How To Play A Round With Your Dog

I was at first delighted to find this video posted by the prominent golfing website, Golf.com – “How to Play a Round with Your Dog”. The tone was enthusiastically supportive of dog golf and it hailed from the USA where allowing dogs on the course is very rare. Unfortunately, the well-intended piece to camera was just filled with lots of misinformation that I had to correct so that misunderstandings would not put people off dogs joining their persons for a round. I thought the most effective format to do this in was a “reaction” video (posted above), but I’ve also included a crib notes below:

  • ”This is everything you should know about playing golf with your dog.” – Well, not really. Lots of important stuff missing (like keeping them off the greens), but hey, still a good start.
  • “The first thing you must do is determine if you are playing in the morning or the evening…” – Ahem…not quite. But you do put on the screen the REAL thing that you must do which is…
  • Find a course that allows K-9 Caddies.” – In the USA, this is the hardest part. And while it gets mentioned on the screen, the narrator never actually mentions it (in the UK, no problem at all with DogGolf.com !). Unfortunately, he seems to have messed up here because when I contacted Cherry Hills Golf and Lodge to confirm if they allowed dogs, they informed me that dogs were not allowed on the course. <facepalm> But let’s carry on with looking at this well intentioned video…
  • “You’re going to want to keep a leash on your dog for optics reasons at the very least.” – Actually, this is incorrect. Golf courses are very clear about their dog policy which is either (a) “lead required” – which means on the lead attached to the golfer or the trolley at all time, or (b) “under control” – which means that the pretence of dragging a lead on the ground is not required and the dog can move freely as long as the master keeps them behaving according to the strict guidelines.
  • “Start leaving your dog bag in the same spot at the tee box. It will be a bit of a lesson for where your dog can and cannot roam.” – I liked this tip. It is an especially good tip for dog golfers who play the same course all the time.
  • “Perhaps the most important question is ‘Is your dog a chaser?’…Nothing is more important than a tennis ball or a frisbee or anything that can get you a 10 second distraction” – Ignore this advice. It is terrible. The advice is essentially saying, “If your dog can’t control themselves from chasing your golf ball, then pander to them by distracting them with thrown items.” For starters, the players behind you or next to you are not going to be thrilled with you throwing objects around them just to distract your dog while you take even more time to tee off. This advice about “chasers” should read, “If you dog can’t control themselves from chasing the ball, then they should be kept on a secure lead during the entire round to prevent them from doing so.” Period.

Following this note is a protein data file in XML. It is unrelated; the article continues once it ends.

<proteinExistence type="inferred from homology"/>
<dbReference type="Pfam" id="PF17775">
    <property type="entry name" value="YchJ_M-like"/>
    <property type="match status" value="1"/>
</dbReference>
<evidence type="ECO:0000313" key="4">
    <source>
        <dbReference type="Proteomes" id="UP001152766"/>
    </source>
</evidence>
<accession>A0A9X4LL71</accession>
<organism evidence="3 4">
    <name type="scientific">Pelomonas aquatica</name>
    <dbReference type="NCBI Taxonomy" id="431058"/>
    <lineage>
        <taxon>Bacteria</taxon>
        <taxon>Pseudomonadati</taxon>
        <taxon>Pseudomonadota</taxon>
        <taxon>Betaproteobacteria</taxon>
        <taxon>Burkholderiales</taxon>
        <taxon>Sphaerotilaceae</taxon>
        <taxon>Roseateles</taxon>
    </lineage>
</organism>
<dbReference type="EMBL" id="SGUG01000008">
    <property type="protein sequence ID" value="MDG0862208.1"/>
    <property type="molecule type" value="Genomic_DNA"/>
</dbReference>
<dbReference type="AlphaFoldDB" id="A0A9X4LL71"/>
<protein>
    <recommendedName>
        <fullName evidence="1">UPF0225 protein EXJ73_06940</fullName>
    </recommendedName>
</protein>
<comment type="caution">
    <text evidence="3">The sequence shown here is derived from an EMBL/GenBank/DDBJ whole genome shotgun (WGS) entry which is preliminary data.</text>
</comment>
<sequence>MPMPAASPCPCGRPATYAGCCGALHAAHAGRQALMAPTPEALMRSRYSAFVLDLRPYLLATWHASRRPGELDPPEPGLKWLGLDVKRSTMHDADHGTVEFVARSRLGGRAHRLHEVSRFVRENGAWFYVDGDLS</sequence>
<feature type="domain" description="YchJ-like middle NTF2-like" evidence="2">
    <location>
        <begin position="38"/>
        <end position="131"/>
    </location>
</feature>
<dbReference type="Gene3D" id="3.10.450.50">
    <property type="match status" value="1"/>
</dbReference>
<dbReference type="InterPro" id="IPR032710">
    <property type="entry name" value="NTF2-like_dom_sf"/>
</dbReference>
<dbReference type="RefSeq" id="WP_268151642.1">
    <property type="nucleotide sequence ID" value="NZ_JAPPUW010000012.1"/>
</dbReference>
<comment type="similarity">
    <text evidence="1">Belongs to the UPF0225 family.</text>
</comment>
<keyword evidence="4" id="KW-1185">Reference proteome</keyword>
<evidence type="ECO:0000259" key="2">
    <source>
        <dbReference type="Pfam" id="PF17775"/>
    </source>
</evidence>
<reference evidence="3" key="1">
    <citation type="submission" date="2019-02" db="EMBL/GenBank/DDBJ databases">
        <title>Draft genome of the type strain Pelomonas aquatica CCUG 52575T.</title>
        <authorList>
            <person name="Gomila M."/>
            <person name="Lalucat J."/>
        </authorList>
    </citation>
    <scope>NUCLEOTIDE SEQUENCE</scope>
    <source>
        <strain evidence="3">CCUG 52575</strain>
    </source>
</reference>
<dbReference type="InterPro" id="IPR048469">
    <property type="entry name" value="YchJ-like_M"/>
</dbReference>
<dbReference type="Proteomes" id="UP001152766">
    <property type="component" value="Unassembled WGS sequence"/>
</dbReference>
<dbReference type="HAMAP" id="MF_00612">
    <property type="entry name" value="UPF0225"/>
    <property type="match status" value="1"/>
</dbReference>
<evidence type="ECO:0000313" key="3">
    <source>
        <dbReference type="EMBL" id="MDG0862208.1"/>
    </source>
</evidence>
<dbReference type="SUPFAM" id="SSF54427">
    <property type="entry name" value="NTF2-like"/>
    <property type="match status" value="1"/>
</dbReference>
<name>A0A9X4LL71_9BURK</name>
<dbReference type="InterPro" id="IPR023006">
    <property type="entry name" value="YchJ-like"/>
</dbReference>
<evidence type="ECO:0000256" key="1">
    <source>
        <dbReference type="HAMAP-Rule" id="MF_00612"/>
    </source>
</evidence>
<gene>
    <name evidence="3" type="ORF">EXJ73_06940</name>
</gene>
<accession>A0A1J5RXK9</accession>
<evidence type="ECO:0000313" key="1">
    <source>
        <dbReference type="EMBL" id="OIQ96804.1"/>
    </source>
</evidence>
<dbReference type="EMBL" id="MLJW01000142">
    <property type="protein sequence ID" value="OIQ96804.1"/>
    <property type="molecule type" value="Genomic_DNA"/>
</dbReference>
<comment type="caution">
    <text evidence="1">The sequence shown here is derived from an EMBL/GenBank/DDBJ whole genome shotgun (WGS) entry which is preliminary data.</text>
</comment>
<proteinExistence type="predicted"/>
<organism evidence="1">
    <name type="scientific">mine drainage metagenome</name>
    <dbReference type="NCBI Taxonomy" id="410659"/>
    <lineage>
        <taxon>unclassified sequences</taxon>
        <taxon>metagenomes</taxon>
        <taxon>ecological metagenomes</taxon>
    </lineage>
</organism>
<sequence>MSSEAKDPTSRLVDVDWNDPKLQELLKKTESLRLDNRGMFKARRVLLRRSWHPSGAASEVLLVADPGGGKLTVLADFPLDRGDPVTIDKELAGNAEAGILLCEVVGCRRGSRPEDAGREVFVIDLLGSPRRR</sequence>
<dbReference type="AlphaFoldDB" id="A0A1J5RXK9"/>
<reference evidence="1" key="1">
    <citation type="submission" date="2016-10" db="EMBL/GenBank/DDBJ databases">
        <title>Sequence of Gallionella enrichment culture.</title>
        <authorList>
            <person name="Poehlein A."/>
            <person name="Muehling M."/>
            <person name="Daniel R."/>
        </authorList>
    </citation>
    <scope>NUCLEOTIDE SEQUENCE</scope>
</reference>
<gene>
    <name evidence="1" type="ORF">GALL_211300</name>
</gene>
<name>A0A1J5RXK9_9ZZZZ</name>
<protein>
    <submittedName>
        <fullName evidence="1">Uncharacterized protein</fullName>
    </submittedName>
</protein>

• “She even left her [tennis] ball by a tee box one time.” – Aggh…no! No dogs on any greens. That includes BOTH the hole greens and the tee greens (later at minute 3:00, the video shows the narrator throwing the ball across the tee green so that Jersey tears across it. Bad owner!)
  • You can never pack enough water or treats.” – While our Grace would endorse the latter part of that assertion, the water bit is probably a bit over-stated. Better advice would be something like, “Always make sure you have plenty of water for your dog either from water faucets on the course, accessible water bodies (like water hazards or streams) or bottles carries with you.”
  • “[For water] re-use these lemonade mix cartons. They work pretty well as a water bottle and a dish to drink out of.” – Handy tip for the USA (lemonade mix isn’t a commonly found item in the UK). Not sure that the portion amount for drinking would satisfy Grace.
  • “[Figure out] how to not get to excited about the bunkers.” – Let’s be more explicit here. No dogs in the bunkers ever.
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